Natalie Felton, a U.S. Peace Corps diversity recruiter, along with Pamela D. Moore, Associate Dean for Global Engagement and Peace Corps Prep Program Director at UAPB, spoke to students recently about programs for undergraduate students and how to get involved.

The informational was held in the J.M. Ross Auditorium in the Hathaway-Howard Fine Arts Building located at the University of Arkansas at Pine Bluff.

The Peace Corps is a service opportunity for motivated change makers to immerse themselves in a community abroad, working side by side with local leaders to tackle the most pressing challenges of our generation.

The mission of the Peace Corps is to promote world peace and friendship by fulfilling three goals: To help the people of interested countries in meeting their need for trained men and women, to help promote a better understanding of Americans on the part of the peoples served, and to help promote a better understanding of other peoples on the part of Americans according to the Peace Corps website.

A press release stated that Felton began her volunteer service for the Peace Corps in the Republic of Vanuatu in the South Pacific, where she worked from 2011 to 2015. In 2015, she returned to her hometown of Chicago, Illinois, where she joined the U.S. Peace Corps Agency as a diversity recruiter.

Felton described her experience as a returning volunteer turned paid employee with the Peace Corps and explained benefits to the students.

“It’s time to expand your minds outside of the walls of the country,” said Felton. “It is important to go overseas and experience different cultures and learn different languages.”

Felton explained that the Peace Corps should be considered a leadership training program and requires two years of commitment. Though it is a volunteer program, she stated that funds are provided for the trip to and from the country, and funds are provided for home and shelter in the country, being that it is a federally funded program. “Upon the completion of the program, each volunteer receives $9000 before taxes to assist with life after the volunteering experience,” said Felton.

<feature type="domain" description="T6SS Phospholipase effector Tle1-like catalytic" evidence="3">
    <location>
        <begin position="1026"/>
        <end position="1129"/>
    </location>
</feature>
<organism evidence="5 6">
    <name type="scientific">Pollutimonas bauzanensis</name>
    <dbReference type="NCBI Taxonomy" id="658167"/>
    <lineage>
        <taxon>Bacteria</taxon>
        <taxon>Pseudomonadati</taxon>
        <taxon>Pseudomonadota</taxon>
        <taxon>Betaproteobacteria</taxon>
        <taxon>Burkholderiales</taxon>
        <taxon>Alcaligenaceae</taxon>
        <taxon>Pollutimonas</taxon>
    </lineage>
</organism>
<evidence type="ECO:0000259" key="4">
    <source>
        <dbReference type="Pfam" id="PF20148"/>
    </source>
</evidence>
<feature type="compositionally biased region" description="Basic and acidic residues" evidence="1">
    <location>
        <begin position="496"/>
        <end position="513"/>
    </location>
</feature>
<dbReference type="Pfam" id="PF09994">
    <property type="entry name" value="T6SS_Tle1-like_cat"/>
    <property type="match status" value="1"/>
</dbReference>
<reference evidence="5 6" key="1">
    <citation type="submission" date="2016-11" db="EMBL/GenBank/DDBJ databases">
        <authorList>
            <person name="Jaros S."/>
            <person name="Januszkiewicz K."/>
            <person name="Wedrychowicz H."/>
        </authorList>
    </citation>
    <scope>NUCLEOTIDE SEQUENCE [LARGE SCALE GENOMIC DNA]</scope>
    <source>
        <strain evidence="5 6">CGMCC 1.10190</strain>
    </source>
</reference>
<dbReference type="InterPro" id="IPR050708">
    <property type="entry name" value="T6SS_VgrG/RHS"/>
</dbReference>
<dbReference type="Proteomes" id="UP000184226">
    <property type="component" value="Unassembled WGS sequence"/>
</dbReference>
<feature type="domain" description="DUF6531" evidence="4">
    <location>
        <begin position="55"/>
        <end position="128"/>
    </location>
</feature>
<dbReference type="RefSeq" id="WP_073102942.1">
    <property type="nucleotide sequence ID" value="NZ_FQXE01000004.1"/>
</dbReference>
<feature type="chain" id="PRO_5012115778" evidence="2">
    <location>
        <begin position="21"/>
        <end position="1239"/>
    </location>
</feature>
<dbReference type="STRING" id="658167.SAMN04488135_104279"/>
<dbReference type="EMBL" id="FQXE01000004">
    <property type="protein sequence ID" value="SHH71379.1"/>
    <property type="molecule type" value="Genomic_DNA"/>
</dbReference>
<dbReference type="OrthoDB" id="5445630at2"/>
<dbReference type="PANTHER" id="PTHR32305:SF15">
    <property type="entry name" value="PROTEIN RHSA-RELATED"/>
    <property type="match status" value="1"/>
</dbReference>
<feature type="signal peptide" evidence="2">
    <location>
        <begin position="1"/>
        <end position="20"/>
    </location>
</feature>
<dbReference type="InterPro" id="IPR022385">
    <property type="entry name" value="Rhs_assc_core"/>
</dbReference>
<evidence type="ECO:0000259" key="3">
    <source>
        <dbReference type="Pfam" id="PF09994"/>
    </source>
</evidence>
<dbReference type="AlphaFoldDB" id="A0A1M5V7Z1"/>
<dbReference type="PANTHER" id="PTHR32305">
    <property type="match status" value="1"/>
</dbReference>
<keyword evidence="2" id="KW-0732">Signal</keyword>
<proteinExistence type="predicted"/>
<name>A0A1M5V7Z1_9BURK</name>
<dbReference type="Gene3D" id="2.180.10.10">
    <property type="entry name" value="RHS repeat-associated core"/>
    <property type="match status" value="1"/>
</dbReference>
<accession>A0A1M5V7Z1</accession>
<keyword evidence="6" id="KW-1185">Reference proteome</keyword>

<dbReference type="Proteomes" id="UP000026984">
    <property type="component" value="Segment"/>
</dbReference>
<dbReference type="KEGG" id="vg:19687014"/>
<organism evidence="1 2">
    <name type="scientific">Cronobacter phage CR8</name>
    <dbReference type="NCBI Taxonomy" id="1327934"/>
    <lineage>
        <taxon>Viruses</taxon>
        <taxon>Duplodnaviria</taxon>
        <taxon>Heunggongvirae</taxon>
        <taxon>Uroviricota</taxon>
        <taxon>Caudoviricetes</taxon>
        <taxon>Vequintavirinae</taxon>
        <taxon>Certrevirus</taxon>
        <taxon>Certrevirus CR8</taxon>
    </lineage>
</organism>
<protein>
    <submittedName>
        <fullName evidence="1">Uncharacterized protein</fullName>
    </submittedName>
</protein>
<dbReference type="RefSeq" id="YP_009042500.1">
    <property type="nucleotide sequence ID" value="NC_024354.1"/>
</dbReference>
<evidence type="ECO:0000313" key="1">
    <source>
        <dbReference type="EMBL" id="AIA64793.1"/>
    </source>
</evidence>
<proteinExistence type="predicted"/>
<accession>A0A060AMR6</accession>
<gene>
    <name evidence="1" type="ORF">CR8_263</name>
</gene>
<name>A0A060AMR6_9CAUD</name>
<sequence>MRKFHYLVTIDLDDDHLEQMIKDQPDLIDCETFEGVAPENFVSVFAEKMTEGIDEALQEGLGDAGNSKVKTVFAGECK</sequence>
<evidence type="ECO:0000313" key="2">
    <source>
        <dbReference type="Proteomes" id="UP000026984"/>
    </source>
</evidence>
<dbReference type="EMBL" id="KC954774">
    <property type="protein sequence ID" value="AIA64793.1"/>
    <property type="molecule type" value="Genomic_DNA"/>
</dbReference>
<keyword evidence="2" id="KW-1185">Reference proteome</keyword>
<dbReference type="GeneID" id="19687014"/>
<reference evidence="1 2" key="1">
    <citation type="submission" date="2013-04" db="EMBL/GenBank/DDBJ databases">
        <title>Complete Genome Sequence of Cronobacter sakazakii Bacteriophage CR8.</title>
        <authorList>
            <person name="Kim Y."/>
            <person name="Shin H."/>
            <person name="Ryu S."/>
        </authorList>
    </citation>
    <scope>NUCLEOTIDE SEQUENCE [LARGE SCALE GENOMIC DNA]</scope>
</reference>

Moore explained the Peace Corps Prep Program to the students and offered assistance for those that may be interested.

“You can volunteer for the Peace Corps at any age, even after retirement, but if you are ready now, help is available,” said Moore.

According to the program booklet given at the informational, the Peace Corps Prep Program at UAPB provides a conceptual and experiential framework for building upon and integrating an education abroad experience into students’ broader academic program. Thus, this program complements and adds value to the education abroad experience. Peace Corps Prep is implemented under a Memorandum of Understanding signed and authorized by both UAPB and the U.S. Peace Corps.

For more information about the Peace Corps, click here to visit their website.